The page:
Business Law

Civil action is a good example of a movie that shows everyday court practices against big industrial companies, which make a big negative impact on environment.  Movie is based on the true events that happened in New England, 1981.As a result of the drinking-water pollution caused by two chemical companies in Woburn, Massachusetts eight children died because of leukemia.

But this was not the only suit brought against W.R. Grace company. The company also produced insulation with a name zonolite, which contained asbestos.  As it’s well known asbestos is considered to be toxic, as it penetrates to man’s breathing system and lungs and usually causes pulmonic diseases. The company worried that a label of asbestos presence in the insulation will affect sales of zonolite, so the company lawyers fought hard for the permission to keep these labels off the product and to avoid any legislative regulations. But the company representatives knew that this type of insulation got into the list of harmful materials as far back as in 1963:

“The Grace plant used small amounts of solvents (or VOCs) which were common substances used for metal degreasing. Employees disposed of some waste solvents on the ground between 1960 and the mid-1970s. This was the standard industry disposal method at the time.

These disposal activities resulted in the contamination of groundwater on Grace's property. Grace and its employees were unaware that this type of disposal could cause groundwater contamination.” (from Events Related to the Trial: Beyond A Civil Action - Woburn Issues & Answers)

Few year later, in 1984 the W.R.  Grace company had become 1.5 billion $ multinational company specializing in chemical and construction products. Understandably it became more complicated to enforce it to observe ecological regulations. With funds like that of W.R. grace it often seems that such companies become above the law and avoid it.

The problem that ecological authorities face worldwide and in the USA as well concern the issues with pollution caused by big industrial companies. It refers to the case with W.R. Grace Company that made a decision about dumping the T.C.E. into the river behind the plant.  As a result water contamination became the reason of many cancer issues that happened in the town nearby and that caused death of kids.

Here we see how the concept of legal and open business is broken. In a pursuit of maximum profit big companies don’t care about environment and the impact of pollution they cause on the surrounding neighborhoods, and always try to spend as less expenses on environment protection and waste utilization as possible. Breaking the law and bribing local medical and ecological authorities is cheaper and less fussy for them than to utilize industrial waste. But as it’s well-known negligence that causes environmental and health issues is a serious crime.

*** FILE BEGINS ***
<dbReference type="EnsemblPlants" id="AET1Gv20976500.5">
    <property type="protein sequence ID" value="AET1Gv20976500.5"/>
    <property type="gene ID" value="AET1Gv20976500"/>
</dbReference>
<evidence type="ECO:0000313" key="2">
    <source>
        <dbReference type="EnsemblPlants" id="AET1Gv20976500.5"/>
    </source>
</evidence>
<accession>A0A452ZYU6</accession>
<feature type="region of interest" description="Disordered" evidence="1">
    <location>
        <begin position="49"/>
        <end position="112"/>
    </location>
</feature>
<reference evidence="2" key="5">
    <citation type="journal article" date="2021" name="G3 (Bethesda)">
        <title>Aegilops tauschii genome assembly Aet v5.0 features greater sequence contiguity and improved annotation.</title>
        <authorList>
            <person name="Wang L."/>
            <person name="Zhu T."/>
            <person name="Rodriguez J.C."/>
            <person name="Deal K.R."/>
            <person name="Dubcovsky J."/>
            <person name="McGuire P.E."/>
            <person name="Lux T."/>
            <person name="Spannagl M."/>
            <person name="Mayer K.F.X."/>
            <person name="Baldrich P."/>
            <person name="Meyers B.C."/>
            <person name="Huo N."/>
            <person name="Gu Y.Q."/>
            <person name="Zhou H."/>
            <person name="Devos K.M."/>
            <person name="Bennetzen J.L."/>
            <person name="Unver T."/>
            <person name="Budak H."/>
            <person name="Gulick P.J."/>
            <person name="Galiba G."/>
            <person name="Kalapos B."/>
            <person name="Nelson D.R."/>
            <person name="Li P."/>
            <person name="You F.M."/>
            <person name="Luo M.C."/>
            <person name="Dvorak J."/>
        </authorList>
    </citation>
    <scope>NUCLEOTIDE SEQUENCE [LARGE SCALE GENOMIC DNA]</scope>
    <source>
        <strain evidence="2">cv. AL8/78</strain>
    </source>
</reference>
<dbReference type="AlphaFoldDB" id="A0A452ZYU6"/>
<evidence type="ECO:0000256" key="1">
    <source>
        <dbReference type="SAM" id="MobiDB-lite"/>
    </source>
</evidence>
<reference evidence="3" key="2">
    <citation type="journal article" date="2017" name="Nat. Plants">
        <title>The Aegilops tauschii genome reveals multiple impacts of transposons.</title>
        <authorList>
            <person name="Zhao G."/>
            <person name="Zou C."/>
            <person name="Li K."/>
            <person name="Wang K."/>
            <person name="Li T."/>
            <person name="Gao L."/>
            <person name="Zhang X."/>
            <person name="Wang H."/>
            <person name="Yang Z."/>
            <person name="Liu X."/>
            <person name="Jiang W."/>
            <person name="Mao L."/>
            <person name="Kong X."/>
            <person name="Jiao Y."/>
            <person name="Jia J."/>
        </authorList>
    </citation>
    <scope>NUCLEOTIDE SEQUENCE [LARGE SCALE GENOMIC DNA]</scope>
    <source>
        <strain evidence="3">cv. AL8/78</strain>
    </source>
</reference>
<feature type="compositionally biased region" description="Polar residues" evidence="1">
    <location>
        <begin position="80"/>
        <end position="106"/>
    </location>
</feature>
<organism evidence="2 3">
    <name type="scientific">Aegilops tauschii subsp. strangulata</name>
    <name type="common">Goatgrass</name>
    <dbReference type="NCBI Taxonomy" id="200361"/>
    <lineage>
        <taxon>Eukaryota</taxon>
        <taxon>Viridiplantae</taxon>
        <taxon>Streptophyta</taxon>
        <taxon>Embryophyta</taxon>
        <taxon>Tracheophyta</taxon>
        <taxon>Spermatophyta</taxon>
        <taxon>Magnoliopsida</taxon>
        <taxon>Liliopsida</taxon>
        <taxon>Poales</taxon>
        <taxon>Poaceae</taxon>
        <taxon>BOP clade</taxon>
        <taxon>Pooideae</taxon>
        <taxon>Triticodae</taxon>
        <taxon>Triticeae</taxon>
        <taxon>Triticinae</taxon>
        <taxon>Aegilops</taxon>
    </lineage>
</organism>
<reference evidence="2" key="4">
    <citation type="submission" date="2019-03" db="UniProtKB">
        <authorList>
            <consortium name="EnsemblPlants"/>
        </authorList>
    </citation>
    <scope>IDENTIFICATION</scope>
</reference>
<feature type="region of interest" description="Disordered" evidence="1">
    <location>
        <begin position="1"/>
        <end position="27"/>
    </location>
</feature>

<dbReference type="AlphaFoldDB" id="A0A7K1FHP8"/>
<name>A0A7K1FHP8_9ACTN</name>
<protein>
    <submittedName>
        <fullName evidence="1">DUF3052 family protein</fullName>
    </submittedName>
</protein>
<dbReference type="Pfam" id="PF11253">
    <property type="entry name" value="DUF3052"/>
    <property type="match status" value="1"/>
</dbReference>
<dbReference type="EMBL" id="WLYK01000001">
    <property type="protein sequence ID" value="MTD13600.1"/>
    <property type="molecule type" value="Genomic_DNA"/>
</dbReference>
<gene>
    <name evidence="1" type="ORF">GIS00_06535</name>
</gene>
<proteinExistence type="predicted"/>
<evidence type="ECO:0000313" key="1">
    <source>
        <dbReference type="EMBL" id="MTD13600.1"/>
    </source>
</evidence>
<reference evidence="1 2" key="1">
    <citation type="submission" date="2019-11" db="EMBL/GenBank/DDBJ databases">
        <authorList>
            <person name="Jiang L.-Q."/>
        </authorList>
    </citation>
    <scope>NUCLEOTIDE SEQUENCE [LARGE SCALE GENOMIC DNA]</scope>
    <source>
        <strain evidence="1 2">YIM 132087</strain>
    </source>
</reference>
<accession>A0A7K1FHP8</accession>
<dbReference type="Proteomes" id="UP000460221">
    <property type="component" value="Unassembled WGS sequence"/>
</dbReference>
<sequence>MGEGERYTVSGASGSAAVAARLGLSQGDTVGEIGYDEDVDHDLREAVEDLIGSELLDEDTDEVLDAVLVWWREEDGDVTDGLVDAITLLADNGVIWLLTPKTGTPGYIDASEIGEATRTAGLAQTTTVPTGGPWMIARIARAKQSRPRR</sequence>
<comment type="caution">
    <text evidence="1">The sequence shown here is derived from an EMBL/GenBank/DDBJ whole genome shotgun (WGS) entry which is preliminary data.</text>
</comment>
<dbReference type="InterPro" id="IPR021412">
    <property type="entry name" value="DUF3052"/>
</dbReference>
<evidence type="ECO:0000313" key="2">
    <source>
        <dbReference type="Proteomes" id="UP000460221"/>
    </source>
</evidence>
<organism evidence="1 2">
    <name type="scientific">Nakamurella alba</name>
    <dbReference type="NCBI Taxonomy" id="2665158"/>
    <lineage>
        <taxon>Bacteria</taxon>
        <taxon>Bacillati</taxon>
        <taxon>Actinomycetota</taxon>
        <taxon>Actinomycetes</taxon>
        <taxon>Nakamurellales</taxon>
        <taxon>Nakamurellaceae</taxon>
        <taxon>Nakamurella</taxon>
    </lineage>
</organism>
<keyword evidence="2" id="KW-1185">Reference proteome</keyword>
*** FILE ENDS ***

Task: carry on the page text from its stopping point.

From the very beginning of the movie we see that companies are ready to do their best to save their image and customers. The families who became the victims of the water contaminated by the factories said to the lawyer that they didn’t care about money, but they wanted an official apology from W. R. Grace and Beatrice Foods. Instead the lawyer suggested that the companies make payoffs to the victims of the disaster that happened in Woburn.

As he said the official apology made by the companies would cultivate an ideal soil for lots of torts from the side of others who had ever any relation to the drinking water in Woburn, that would lead to the bankruptcy of the companies. From this angle the behavior of the lawyer was not ethical at all, but practical and was led by mercantilism.

The practices that the W.R. Grace company used in court didn’t give any hope and opportunities for the plaintiffs to win the case. The lawyers of the company always found amendments that allowed to pass all existing industrial regulations legislature or to reduce the penalties to minimum. As a result the lawyers, hired by the companies-defendants, brought an enormous number of cases and resources to the court’s fray.

Because of the legislative “red tape” the case was removed to the federal court and was heard by Judge Walter Skinner, who was in  close relationships with Facher (company’s owner)  and who scorned lawyers that worked on personal injury cases. The decision made the judge had quite clear evidence that the trial was unobjective one:

“The answers to those questions expressed the jury's view that the evidence established with respect to W. R. Grace & Co.:

1.      That trichloroethylene and tetrachloroethylene were disposed of at the Grace site after October 1, 1964 and substantially contaminated the City of Woburn Wells G and H prior to May 22, 1979;